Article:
Converting to Judaism was finding my home, my place in the Jewish people. The place I belong, the place my soul belongs, is beyond any doubt tied to Am Israel, the People of Israel. That is the place the Hashem has carved out for me within History. I define Judaism as my home because it is were my soul is comforted. It is where I feel I belong and fit in to the rhythm so perfectly. Converting felt like uniting what was always suppose to be.  It isn’t like salt finding pepper but like the chemicals that make up salt finding each other so they can become a united substance that makes itself useful. From the analogies above you can clearly see that I can’t quite articulate the feeling but it is something I feel intensely. Find Judaism as a beautiful home doesn’t mean that there aren’t challenges within the match, but at the end of day, I know my soul and Judaism create a synergy, and that makes me feel warm and secure.

With the amazing sense of comfort that my spiritual home brings me, I ask myself what physical place replicates this. The two logical answers to the question, “Where is my home?” are my hometown, where I spent the majority of my first 18 years, and Israel, the home of all Jewish people and where I have begun to create roots living in Jerusalem. People go “home” for the holidays and most special occasions I have celebrated have been in South Texas, at various relatives’ houses. Jews have endured amazing feats to return “home” to Israel, and I too am drawn to Israel as a Jew. These should be the answers. These are the answers, but I think that a big part of why they are the answers are because I don’t have a better idea right now, but I don’t feel comfortable calling them “home” based on my previous, presumptuous definition. I do not fit in in these places. Arriving at either place does not fill me with the warm sense of relief that filled me after my mikvah brought my soul home, not even to a lesser degree. I am filled with anxiety, on edge, in these places. Sometimes, these homes become a source of depression or anger. I also often feel discomfort in these places. The differences I have from everyone else there come out front and center and I am left feeling isolated. Life in both places is far from warm and fuzzy. The challenges remain challenges without knowing there is overall comfort. These feelings make me feel like they aren’t home either, but that isn’t true.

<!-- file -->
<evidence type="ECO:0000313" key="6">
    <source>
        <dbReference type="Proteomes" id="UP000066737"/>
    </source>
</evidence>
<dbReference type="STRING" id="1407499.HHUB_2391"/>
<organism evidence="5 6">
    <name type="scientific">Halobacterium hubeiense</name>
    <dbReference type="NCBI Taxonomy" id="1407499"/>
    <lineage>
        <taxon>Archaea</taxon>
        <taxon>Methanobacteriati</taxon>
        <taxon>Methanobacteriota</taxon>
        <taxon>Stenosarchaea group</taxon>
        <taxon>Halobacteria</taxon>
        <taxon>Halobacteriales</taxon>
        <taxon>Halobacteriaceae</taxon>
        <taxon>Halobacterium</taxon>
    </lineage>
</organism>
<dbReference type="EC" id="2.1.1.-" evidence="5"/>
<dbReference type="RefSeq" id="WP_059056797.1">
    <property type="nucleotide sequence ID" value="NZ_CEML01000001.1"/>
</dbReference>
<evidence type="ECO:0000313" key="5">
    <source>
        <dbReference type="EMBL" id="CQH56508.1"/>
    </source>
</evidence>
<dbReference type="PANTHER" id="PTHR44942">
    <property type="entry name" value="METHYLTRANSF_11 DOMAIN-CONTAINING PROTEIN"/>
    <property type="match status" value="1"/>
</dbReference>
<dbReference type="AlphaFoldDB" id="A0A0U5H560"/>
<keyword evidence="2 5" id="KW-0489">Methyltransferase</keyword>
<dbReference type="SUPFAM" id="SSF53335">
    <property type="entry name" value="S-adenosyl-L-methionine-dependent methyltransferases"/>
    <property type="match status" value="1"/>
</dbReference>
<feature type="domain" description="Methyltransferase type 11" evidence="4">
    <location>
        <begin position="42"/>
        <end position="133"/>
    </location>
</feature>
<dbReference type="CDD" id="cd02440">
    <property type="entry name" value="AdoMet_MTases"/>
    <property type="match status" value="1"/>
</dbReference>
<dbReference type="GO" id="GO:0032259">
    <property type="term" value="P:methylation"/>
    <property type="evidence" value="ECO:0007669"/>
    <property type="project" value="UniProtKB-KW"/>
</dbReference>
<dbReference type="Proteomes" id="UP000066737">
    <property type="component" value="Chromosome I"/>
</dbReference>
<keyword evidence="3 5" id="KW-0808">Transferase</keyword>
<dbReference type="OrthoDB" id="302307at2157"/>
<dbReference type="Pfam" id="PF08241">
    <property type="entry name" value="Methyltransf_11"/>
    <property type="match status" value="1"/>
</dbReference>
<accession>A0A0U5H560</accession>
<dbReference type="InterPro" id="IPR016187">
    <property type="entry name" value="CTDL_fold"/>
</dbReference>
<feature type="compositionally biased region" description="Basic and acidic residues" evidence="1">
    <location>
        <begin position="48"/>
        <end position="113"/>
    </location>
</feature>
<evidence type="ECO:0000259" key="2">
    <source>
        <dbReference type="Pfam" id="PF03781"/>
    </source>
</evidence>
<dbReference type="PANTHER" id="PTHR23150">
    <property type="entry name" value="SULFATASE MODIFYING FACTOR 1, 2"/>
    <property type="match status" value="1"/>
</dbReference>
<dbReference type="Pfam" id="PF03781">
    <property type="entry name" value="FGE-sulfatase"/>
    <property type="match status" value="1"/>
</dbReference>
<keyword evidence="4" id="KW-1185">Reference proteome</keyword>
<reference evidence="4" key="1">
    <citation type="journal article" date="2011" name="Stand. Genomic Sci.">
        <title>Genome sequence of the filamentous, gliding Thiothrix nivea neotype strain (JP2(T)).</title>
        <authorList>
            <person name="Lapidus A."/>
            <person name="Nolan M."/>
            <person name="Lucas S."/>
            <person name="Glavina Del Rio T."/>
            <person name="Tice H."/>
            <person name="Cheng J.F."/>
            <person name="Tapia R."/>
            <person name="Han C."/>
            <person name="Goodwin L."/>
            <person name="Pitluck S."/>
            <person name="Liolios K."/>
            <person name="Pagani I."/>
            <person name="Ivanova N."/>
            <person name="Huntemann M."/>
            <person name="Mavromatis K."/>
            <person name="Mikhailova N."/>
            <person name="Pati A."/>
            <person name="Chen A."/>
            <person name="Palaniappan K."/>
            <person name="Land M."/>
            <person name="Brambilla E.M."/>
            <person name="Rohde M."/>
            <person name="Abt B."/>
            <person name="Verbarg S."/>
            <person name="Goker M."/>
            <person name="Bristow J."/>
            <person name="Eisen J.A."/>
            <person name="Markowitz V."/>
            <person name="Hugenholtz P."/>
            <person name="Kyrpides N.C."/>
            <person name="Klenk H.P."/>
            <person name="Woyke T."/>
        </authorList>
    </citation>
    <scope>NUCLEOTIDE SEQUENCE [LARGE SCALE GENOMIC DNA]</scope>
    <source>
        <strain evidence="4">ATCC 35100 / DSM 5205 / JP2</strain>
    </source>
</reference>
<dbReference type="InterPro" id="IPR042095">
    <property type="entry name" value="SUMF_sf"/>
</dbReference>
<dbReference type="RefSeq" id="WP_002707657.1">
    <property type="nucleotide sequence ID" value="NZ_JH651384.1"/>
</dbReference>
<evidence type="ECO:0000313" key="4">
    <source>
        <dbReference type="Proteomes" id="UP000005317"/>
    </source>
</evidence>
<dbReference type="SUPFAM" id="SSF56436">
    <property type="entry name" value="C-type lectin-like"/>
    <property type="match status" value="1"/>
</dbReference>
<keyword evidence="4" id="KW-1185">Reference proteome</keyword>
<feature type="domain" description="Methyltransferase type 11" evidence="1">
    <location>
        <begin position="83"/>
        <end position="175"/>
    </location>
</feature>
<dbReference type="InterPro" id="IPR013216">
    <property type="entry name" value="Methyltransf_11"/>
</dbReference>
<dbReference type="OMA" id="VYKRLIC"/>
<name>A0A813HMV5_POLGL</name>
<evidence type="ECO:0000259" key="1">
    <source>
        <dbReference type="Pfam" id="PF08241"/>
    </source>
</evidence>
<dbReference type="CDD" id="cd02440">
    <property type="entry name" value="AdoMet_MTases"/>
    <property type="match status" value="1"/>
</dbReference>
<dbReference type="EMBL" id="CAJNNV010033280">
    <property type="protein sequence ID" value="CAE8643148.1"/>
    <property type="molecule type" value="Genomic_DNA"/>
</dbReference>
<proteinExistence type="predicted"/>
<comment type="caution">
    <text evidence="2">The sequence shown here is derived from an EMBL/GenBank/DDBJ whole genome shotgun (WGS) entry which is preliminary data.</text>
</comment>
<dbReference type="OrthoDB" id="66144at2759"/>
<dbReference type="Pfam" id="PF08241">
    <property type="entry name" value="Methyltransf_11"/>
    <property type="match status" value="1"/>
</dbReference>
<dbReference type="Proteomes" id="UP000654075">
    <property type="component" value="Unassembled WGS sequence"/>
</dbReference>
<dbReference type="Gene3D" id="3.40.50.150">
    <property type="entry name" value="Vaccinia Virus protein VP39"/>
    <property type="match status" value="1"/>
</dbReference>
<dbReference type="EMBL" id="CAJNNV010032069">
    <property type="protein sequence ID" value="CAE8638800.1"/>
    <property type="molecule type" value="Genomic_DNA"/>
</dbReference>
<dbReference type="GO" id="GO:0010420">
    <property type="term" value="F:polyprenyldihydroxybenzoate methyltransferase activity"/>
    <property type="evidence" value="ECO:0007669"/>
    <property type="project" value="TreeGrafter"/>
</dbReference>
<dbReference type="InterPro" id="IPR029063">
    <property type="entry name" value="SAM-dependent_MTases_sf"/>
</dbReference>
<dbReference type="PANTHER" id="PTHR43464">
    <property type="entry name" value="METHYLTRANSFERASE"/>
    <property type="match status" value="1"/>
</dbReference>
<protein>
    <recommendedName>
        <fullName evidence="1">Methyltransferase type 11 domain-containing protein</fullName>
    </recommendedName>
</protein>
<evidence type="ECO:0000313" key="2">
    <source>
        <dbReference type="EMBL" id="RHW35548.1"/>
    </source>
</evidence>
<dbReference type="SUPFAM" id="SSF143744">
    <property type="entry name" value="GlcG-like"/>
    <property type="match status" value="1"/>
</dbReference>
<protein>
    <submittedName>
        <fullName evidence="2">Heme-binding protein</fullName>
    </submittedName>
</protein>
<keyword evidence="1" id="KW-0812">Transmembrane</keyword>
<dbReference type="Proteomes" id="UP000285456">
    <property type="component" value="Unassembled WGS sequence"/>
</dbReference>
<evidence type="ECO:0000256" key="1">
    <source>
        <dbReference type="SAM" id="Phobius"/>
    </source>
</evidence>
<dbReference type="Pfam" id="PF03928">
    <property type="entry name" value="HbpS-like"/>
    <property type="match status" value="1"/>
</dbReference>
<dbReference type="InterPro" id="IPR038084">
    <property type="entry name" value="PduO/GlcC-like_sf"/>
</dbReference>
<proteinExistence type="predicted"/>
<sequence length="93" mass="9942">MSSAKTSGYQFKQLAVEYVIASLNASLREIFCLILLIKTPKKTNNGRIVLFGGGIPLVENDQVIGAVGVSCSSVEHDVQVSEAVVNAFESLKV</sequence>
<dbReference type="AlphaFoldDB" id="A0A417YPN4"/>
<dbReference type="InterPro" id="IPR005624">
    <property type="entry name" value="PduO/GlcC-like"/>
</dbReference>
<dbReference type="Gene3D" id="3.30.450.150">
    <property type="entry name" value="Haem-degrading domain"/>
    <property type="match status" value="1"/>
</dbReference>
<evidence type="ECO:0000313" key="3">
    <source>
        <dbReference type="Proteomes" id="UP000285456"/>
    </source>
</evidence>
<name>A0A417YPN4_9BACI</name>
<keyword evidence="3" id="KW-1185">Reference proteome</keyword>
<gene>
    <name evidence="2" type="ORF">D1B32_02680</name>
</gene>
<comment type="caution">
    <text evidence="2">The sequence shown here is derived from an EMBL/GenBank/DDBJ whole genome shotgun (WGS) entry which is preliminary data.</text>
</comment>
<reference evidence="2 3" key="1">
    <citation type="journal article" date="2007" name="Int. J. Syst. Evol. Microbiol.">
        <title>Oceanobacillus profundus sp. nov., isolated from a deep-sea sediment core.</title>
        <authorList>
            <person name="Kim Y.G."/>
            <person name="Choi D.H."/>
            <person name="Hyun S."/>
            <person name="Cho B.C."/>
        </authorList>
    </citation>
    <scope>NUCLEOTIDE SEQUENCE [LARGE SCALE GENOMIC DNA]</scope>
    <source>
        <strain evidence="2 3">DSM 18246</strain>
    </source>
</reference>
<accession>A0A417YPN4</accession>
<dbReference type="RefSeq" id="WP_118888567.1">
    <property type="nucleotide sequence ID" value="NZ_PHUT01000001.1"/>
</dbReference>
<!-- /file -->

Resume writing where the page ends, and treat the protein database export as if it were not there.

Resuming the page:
I may never be completely comfortable in these places, but these places belong to me as much as they do to anyone else that calls these places home. Whether I feel it or not, I belong in these places. They are mine.  I belong in Israel as much as any other Jew. It is not any less my home just because I don’t speak Hebrew, I am Mexican, I converted or because I practice Conservative Judaism. It is my Home too. The same reasoning is applied to S. Texas.

Having the power to claim the spaces for myself is something that I have lacked. But even though I am different, it is just as much mine. Through circumstances beyond me, that only Hashem knows, I belong there.